Plot: Joey (Tony Luke, Jr.) has just been released from prison and after nearly a decade behind bars, he is a much different man. When he was locked up, he was a high level boxer with a bright future, but now he has gained a lot of weight and being an athlete isn’t likely in the cards. The accident that led to his incarceration weights heavily on his soul as well, so he has no interest in hurting people, even if it is just as part of a boxing match. He meets up with some old friends and gets work at the local gym he used to frequent, as he wants to be close to the sport, even if he doesn’t want to put on the gloves anymore. At home, he tries to make his life a positive one, but he is worn down by his neighbor’s actions. Through the walls, Joey can hear his neighbor beating his wife and son, so Joey tries to befriend the boy, to give him some hope. But when Joey is drawn into the various drama that happens in the real world, can he stick to the good path or will temptation lure him down the wrong roads?
Entertainment Value: The Nail blends together a number of familiar threads and while it might not be all that original, it is a solid movie that draws you in and has a lot of positive elements. In other words, stories don’t always need to be unique, as a well told narrative can still work well, even if it is one we’ve seen many times before. In the case of The Nail, we have the redemption arc that drives the entire movie and that’s a common premise, but it is well developed and performed. I should note that while this movie does involve boxing as a central element, this is not a sports movie or underdog narrative in that sense. Joey has moved on from his days in the ring, but we do see the boxing world often, just don’t expect a traditional sports movie in this case. The movie deals with serious, often dark topics including a brutal domestic violence scene that is tough to watch. So while The Nail aims to inspire, the path it takes is a rough, down to earth one, not an idealized take. I think this is a rock solid movie that hits the usual marks for this kind of picture, but stands out thanks to good performances and a more believable narrative. If you’re a fan of well crafted dramas, redemption stories, or the glorious Tony Danza, check it out.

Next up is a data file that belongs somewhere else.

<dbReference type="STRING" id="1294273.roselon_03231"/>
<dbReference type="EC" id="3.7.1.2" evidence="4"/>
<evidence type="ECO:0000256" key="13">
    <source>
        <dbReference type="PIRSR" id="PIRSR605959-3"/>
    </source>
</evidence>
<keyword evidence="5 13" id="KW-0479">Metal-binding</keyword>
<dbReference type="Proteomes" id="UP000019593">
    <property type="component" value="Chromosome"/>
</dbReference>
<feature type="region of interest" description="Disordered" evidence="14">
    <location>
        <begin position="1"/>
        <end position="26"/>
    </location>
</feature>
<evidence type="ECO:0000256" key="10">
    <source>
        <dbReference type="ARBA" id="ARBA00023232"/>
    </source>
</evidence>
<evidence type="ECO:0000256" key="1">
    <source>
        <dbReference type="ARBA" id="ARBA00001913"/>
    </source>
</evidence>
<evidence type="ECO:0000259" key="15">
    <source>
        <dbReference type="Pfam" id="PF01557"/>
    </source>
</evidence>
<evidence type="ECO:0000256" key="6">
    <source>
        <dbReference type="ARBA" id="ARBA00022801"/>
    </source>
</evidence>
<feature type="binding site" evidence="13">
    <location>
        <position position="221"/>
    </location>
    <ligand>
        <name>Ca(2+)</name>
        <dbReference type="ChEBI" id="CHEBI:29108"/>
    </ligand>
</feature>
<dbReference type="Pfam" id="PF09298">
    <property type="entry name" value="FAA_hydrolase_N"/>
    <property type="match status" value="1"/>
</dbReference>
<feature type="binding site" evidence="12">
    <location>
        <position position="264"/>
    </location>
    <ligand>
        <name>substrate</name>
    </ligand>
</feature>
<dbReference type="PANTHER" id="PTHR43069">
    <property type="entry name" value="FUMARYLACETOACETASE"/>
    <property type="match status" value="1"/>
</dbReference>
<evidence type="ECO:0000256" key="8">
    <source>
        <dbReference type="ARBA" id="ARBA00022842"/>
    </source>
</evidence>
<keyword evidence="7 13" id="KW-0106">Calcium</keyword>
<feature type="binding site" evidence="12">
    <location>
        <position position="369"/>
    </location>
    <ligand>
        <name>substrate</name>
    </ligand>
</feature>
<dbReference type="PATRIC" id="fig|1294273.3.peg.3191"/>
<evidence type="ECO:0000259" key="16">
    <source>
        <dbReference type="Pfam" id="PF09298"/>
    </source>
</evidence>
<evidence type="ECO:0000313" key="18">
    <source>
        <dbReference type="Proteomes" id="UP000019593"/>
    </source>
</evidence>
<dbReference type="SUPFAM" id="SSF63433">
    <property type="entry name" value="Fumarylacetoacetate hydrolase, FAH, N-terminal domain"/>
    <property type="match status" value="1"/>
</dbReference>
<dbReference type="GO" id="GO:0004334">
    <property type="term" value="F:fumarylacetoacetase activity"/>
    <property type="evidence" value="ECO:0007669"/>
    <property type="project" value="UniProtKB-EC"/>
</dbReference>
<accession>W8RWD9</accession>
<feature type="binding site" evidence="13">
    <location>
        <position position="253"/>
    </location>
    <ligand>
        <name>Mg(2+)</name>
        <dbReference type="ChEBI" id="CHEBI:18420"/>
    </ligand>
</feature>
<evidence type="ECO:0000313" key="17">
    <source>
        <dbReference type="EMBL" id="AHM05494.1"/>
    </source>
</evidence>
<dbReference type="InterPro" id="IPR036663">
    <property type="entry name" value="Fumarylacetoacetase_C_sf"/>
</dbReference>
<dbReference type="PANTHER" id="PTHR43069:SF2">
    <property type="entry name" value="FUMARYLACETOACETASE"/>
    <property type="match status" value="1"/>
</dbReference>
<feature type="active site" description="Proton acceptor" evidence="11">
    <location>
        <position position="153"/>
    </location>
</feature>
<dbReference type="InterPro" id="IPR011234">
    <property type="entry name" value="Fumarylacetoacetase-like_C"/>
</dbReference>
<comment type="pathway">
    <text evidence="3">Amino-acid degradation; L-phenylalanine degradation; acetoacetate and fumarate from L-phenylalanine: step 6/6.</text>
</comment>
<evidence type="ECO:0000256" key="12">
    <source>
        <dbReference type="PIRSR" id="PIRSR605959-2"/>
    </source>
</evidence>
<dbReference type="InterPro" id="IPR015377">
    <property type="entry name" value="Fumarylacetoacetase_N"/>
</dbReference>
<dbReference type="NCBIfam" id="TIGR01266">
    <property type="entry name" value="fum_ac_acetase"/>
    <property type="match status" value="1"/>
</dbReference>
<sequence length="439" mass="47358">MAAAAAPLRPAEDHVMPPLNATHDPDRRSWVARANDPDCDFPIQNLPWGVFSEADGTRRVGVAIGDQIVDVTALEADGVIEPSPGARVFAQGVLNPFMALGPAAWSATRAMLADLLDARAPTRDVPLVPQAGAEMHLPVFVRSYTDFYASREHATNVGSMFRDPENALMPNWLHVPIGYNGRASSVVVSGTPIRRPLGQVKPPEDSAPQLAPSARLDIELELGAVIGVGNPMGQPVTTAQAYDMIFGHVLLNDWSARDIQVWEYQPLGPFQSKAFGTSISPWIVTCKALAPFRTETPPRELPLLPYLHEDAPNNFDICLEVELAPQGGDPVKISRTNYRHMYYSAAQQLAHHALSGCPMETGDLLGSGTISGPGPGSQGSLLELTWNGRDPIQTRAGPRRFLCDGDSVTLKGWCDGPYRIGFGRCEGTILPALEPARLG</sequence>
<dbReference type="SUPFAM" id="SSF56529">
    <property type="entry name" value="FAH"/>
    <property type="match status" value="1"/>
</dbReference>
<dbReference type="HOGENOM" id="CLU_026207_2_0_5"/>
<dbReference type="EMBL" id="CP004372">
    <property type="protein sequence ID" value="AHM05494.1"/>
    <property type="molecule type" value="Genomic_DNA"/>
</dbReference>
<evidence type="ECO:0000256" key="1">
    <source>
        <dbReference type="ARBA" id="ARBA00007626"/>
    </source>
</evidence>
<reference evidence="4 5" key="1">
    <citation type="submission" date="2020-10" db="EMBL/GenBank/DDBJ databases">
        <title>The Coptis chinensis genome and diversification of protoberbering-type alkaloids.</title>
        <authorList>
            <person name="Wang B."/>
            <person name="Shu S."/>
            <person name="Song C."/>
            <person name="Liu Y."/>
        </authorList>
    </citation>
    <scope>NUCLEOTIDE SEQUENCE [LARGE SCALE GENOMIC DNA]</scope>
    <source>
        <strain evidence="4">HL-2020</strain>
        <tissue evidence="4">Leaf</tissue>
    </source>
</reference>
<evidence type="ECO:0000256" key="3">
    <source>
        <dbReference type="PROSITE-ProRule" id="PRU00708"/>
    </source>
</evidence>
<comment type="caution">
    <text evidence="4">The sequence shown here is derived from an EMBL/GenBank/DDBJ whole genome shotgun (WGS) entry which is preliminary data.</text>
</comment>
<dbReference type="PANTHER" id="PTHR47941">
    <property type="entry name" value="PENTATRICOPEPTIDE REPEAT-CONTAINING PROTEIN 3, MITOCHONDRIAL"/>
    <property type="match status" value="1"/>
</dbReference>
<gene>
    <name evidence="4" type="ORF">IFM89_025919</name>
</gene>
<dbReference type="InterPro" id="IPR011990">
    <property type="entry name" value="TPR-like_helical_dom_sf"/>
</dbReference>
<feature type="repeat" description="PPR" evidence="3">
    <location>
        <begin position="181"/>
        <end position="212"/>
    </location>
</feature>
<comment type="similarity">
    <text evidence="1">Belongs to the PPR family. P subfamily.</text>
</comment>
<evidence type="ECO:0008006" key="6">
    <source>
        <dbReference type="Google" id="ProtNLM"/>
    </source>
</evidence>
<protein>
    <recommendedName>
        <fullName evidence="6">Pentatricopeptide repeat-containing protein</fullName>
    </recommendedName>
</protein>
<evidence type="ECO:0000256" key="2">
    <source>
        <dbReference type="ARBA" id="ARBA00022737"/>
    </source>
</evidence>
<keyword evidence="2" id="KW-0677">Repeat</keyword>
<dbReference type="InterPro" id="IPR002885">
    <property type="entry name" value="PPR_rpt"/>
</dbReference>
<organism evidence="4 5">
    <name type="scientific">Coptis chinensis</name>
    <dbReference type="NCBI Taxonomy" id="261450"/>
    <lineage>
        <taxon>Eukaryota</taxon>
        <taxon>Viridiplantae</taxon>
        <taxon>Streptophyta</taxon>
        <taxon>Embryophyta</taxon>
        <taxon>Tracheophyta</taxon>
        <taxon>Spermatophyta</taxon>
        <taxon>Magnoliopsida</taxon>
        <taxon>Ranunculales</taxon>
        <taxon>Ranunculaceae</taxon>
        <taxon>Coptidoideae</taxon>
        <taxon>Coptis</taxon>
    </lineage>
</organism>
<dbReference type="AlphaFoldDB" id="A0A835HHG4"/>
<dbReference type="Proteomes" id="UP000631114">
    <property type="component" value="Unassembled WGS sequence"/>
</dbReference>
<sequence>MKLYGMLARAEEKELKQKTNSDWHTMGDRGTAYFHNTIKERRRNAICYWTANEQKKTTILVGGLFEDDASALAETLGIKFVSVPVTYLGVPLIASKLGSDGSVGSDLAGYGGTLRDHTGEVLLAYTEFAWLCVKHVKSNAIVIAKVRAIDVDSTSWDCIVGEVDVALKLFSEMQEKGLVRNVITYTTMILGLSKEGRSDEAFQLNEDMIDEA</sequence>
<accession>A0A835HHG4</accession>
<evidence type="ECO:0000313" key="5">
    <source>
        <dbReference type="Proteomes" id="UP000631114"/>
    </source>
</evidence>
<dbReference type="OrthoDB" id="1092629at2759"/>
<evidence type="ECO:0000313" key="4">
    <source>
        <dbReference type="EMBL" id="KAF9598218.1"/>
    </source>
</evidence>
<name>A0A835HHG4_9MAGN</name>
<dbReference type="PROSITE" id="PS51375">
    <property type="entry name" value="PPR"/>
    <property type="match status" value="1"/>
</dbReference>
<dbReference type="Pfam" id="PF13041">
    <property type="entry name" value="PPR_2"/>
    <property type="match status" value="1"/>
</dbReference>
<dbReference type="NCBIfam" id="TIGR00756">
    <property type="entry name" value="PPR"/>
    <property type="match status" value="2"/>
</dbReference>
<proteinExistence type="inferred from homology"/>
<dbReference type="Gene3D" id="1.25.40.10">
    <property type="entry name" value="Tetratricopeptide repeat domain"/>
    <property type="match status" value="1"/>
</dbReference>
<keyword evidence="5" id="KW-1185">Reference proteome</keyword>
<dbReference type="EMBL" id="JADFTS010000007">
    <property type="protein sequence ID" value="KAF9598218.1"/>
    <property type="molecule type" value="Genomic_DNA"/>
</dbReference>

I was impressed with the cast of The Nail, as there are several well known talents involved, though in mostly smaller roles. Tony Luke, Jr. might not be as famous in the movie world as some of his costars, but he handles the lead here well and gives us an interesting performance. I appreciate that Luke isn’t the usual leading man and I think that adds a layer of realism to the movie, he might be heavier than most actors in similar roles, but he really delivers on all fronts. Luke is able to convey the toughness the role requires, but also the softer moments and that is the real trick, as the emotional beats work here and that’s no small task. I was surprised how well Luke was able to hold his own against the higher profile, more experienced talent around him, just a terrific effort all around. Leo Rossi has another of the prominent parts and does well, lending some light humor to the movie at times. The cast here also includes Tony Danza, William Forsythe, and Ray “Boom Boom” Mancini.